Important Dates

Journal track paper:
submit now, max Apr 1, 2017

Paper submission (TT):
Apr 15, 2017 May 1, 2017

Paper acceptance (TT):
May 31, 2017

Jun 15, 2017

Doctoral Symposium & BAAI session:
Paper submission: Jun 15, 2017
Paper acceptance: Jul 15, 2017
Camera-ready: Jul 25, 2017

Discovery Challenge:
Predictions: Jun 1, 2017
Papers: Jul 8, 2017

Geometry Friends:
Aug 8, 2017

Sep 5-8, 2017


Knowledge Representation and Reasoning (KRR) is an exciting, well-established field of research. In KRR a fundamental assumption is that an agent’s knowledge is explicitly represented in a declarative form, suitable for processing by dedicated reasoning engines. This assumption, that much of what an agent deals with is knowledge-based, is common in many modern intelligent systems. Consequently, KRR has contributed to the theory and practice of various areas in AI, such as automated planning and natural language understanding, among others, as well as to fields beyond AI, including databases, software engineering, the Semantic Web, computational biology, and the development of software agents.

We welcome papers that contribute to the formal foundations of KRR or that show the applicability of results to implemented or implementable systems. We also welcome papers from other areas that show the use of, or contributions to, the principles or practice of KRR.

All papers should be submitted through the EPIA 2017 submission Website, by selecting the Knowledge Representation and Reasoning track, following the general instructions for EPIA 2017. Submissions must be original and can be of two types: full papers should not exceed twelve (12) pages in length, whereas short papers should not exceed six (6) pages.

Topics of Interest

Topics of interest include, but are not limited to:

  • Action, change, causality and causal reasoning
  • Argumentation
  • Belief revision and update, belief merging, etc.
  • Commonsense reasoning
  • Constraint programming and KRR
  • Contextual reasoning
  • Description logics
  • Diagnosis, abduction, explanation finding
  • Inconsistency- and exception tolerant reasoning, paraconsistent logics
  • KR and autonomous agents: intelligent agents, cognitive robotics, multi-agent systems
  • KR and decision making, game theory, social choice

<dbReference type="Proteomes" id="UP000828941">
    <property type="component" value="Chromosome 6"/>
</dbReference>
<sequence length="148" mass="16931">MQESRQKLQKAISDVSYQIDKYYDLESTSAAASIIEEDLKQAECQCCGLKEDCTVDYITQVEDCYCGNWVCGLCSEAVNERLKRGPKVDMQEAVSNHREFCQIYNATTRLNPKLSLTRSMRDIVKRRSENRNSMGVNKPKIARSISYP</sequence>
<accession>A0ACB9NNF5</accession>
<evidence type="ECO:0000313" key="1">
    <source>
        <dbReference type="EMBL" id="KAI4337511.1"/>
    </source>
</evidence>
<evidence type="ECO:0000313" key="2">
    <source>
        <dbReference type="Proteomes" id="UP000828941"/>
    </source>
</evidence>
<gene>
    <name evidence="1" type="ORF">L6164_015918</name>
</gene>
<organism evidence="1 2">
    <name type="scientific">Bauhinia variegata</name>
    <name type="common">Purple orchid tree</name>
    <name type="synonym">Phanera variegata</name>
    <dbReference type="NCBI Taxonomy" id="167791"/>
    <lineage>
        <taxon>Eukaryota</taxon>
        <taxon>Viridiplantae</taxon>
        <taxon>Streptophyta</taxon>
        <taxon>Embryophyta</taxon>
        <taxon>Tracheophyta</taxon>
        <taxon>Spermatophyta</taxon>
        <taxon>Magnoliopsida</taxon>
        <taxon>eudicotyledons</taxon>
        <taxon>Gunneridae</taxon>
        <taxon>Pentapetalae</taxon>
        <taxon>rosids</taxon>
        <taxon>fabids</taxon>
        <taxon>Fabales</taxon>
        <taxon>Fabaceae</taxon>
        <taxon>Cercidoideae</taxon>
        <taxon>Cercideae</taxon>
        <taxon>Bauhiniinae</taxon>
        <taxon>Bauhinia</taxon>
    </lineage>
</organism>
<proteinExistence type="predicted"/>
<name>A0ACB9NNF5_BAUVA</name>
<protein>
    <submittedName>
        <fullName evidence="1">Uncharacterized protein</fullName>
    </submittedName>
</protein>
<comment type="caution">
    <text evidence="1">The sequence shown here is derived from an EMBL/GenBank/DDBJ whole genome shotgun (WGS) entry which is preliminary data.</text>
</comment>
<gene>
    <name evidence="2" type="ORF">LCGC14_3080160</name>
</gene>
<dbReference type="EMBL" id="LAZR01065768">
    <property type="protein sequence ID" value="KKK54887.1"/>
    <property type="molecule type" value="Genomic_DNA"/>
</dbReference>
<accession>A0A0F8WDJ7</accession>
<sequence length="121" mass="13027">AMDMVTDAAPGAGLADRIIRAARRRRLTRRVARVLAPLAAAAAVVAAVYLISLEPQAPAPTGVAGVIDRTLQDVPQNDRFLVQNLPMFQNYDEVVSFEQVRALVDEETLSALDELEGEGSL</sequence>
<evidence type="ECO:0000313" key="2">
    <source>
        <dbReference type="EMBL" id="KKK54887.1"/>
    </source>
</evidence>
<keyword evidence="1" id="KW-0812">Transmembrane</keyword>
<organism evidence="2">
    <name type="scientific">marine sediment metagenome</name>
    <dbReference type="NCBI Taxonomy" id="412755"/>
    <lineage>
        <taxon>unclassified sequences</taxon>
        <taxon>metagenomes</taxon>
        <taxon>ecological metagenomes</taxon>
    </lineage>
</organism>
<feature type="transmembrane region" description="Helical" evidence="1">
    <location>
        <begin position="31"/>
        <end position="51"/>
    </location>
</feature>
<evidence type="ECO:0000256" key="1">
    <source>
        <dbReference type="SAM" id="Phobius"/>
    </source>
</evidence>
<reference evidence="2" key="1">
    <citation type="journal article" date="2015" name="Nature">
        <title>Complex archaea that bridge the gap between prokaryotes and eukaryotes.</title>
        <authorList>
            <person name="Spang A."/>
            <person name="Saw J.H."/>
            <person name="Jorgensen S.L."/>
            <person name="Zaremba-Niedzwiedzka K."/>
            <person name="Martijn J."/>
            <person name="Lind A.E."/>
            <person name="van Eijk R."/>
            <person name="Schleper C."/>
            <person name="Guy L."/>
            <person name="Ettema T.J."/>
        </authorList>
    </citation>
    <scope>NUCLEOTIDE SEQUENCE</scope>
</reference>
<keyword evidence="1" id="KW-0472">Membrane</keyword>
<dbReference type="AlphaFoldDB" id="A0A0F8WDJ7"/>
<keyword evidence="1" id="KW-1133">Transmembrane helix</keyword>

• KR and machine learning, inductive logic programming, knowledge discovery and acquisition
  • KR and stream reasoning
  • KR and the Web, Semantic Web
  • Logic programming, answer set programming, constraint logic programming
  • Non-monotonic logics, default logics, conditional logics
  • Ontology formalisms and models
  • Preferences: modeling and representation, preference-based reasoning
  • Reasoners and solvers: SAT solvers, theorem provers, QBF solvers, and others
  • Reasoning about knowledge and belief, dynamic epistemic logic, epistemic and doxastic logics
  • Spatial reasoning and temporal reasoning, qualitative reasoning
  • Uncertainty, representations of vagueness, many-valued and fuzzy logics

Organizing Committee

Ricardo Gonçalves, NOVA LINCS, Lisbon, Portugal
Minh Dao-Tran, KBS, Vienna University of Technology, Austria
Matthias Knorr, NOVA LINCS, Lisbon, Portugal
Jörg Pührer, ISG-CSI, Leipzig University, Germany

Program Committee

Slim Abdennadher, German University in Cairo, Egypt
Salvador Abreu, University of Evora, Portugal
José Júlio Alferes, Universidade Nova de Lisboa, Portugal
Mario Alviano, University of Calabria, Italy
Gerhard Brewka, Leipzig University, Germany
Pedro Cabalar, Corunna University, Spain
Esra Erdem, Sabanci University, Turkey
Cristina Feier, University of Bremen, Germany
Johannes Klaus Fichte, Vienna University of Technology, Austria
Sarah Alice Gaggl, Technische Universität Dresden, Germany
Amelia Harrison, University of Texas, Austin, USA
Martin Homola, Comenius University, Slovakia
Daniela Inclezan, Miami University, USA
Adila A. Krisnadhi, Wright State University & Universitas Indonesia, USA/Indonesia
Joao Leite, Universidade Nova de Lisboa, Portugal
Francesca Alessandra Lisi, Università degli Studi di Bari “Aldo Moro”, Italy
Ines Lynce, University of Lisbon, Portugal
Joao Marques-Silva, University of Lisbon, Portugal
Loizos Michael, Open University of Cyprus, Cyprus
Edjard Mota, Federal University of Amazonas, Brazil
David Rajaratnam, University of New South Wales, Australia
Orkunt Sabuncu, TED University Ankara, Turkey
Peter Schüller, Marmara University, Turkey
Mantas Simkus, Vienna University of Technology, Austria
Daria Stepanova, Max Planck Institute for Informatics, Germany
Hannes Strass, Leipzig University, Germany
Matthias Thimm, Universität Koblenz-Landau, Germany
Ivan Varzinczak, Université d’Artois, France
Carlos Viegas Damásio, Universidade Nova de Lisboa, Portugal
Antonius Weinzierl, Vienna University of Technology, Austria
Stefan Woltran, Vienna University of Technology, Austria
Guohui Xiao, Free University of Bozen-Bolzano, Italy
Özgür Lütfü Özcep, University of Lübeck, Germany